Thanksgiving facts (and maybe some factoids thrown in too)
[tweetmeme source=”awindram” only_single=false] Displaying the sort of impatience typical of Americans, this Thursday the whole country will be taking the day off in order to have Christmas dinner a whole month early. Apparently, they call this day “Thanksgiving” about which I’ve been able to gauge the following:
- Thanksgiving’s place as an American public holiday is almost entirely down to the campaigning of nineteenth century journalist and noted bonnet wearer Sarah Josepha Hale. From 1846 until 1863, when Lincoln established legislation to create Thanksgiving as a national holiday, Hale wrote numerous pieces and letters advocating that what, up to then, had been only a New England celebration should be celebrated by the whole nation. Hale was also responsible for penning “Mary Had a Little Lamb”, though she failed to see the obvious cross-promotional opportunity by not rewriting the nursery rhyme. “Mary Had a Little Turkey, its skin was crisp and tasty…”
- On Thanksgiving, American children must watch A Charlie Brown Thanksgiving on penalty of death. 37% of death row inmates in Texas are in for failing to watch Snoopy and Woodstock.
- Mashed sweet potato is a popular side to the Thanksgiving dinner. This will often be served with a marshmallow topping. This is to try and ensure that the US hits its target of all Americans over the age of 15 having type 2 diabetes by 2016.
- On Thanksgiving morning, the President will pardon one turkey of a crime it didn’t commit. 45 million of its innocent comrades will be slaughtered, but this lone turkey survives as a soldier of fortune. If you have a problem, if no one else can help, and if you can find it….maybe you can hire “The Turkey”.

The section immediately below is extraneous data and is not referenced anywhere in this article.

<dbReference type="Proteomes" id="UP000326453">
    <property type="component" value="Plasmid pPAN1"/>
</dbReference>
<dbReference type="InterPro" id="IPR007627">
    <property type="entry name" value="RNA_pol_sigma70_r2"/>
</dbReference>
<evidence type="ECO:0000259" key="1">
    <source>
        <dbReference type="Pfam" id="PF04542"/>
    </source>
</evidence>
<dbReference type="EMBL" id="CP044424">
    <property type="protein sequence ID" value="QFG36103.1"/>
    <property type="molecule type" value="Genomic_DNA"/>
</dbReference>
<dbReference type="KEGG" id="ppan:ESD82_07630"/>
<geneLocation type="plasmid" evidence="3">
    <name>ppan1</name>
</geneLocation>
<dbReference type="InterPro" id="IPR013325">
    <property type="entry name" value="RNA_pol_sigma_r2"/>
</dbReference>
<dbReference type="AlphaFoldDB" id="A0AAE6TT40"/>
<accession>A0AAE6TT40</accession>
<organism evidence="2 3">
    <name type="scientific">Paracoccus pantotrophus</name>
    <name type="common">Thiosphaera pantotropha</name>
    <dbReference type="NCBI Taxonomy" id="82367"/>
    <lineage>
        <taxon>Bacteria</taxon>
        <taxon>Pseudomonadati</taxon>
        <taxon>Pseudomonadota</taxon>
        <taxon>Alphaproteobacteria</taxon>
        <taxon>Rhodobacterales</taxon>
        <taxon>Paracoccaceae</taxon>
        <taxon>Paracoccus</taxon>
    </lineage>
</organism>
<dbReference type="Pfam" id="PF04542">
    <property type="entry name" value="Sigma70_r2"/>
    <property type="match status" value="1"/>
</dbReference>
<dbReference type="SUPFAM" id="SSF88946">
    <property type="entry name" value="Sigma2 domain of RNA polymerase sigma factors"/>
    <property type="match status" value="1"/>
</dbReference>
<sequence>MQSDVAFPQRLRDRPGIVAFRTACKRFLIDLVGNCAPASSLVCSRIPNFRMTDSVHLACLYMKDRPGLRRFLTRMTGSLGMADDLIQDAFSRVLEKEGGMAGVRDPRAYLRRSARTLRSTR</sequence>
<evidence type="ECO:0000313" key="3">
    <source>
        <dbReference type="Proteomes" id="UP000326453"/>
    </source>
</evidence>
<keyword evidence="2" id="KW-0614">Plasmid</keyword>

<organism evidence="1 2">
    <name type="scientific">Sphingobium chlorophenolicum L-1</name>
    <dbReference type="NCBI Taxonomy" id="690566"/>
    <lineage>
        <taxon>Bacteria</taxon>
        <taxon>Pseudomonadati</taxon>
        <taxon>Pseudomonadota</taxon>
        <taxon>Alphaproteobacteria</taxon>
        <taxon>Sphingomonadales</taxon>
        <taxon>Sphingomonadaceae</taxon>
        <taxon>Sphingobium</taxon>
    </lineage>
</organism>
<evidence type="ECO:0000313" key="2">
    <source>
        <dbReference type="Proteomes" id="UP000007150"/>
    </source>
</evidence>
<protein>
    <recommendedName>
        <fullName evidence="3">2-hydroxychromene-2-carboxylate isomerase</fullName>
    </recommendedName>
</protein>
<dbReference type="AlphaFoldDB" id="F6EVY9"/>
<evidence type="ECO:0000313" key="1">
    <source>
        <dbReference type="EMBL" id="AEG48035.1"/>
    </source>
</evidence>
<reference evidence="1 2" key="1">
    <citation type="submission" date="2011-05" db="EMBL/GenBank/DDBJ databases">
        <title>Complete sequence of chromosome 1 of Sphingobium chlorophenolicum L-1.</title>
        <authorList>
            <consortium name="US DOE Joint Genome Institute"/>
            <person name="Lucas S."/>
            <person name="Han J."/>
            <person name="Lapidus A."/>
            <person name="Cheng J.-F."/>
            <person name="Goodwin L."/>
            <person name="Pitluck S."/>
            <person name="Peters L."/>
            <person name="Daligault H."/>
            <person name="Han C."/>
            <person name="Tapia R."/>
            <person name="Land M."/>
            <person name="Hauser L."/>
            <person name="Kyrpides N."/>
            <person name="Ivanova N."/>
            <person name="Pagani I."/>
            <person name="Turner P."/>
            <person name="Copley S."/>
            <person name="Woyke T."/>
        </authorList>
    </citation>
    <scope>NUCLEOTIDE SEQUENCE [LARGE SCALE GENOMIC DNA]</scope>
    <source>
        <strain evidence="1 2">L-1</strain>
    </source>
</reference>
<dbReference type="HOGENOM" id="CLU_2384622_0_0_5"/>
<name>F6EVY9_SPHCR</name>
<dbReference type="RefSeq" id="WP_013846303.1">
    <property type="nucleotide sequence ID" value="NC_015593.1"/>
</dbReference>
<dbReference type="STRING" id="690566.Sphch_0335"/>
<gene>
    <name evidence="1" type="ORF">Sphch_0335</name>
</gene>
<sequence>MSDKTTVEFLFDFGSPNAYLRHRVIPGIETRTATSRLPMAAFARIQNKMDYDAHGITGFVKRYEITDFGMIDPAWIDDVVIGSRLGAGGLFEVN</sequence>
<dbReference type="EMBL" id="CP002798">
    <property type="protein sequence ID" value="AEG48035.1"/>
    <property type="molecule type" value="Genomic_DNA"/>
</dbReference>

- Many people will try and deep-fry their turkey; some of them will become Darwin Award nominees.
- in 1939, FDR tried to move Thanksgiving. As they were five Thursdays in November, 1939, FDR tried to move the holiday to the second-last Thursday of the month rather than the last Thursday. The thinking was that by not moving Thanksgiving there would be fewer shopping days between Thanksgiving and Christmas than normal, something the large retailers who lobbied FDR didn’t want. Numerous governors did not go along with the President’s rulings so in various parts of the US Thanksgiving was celebrated on different days. In 1941, FDR moved the holiday back to being held on the last Thursday of the month.
- That Americans flock from all over the country to spend time with their family and yet they call this day “thanksgiving” really puts to bed the notion that Americans don’t do irony.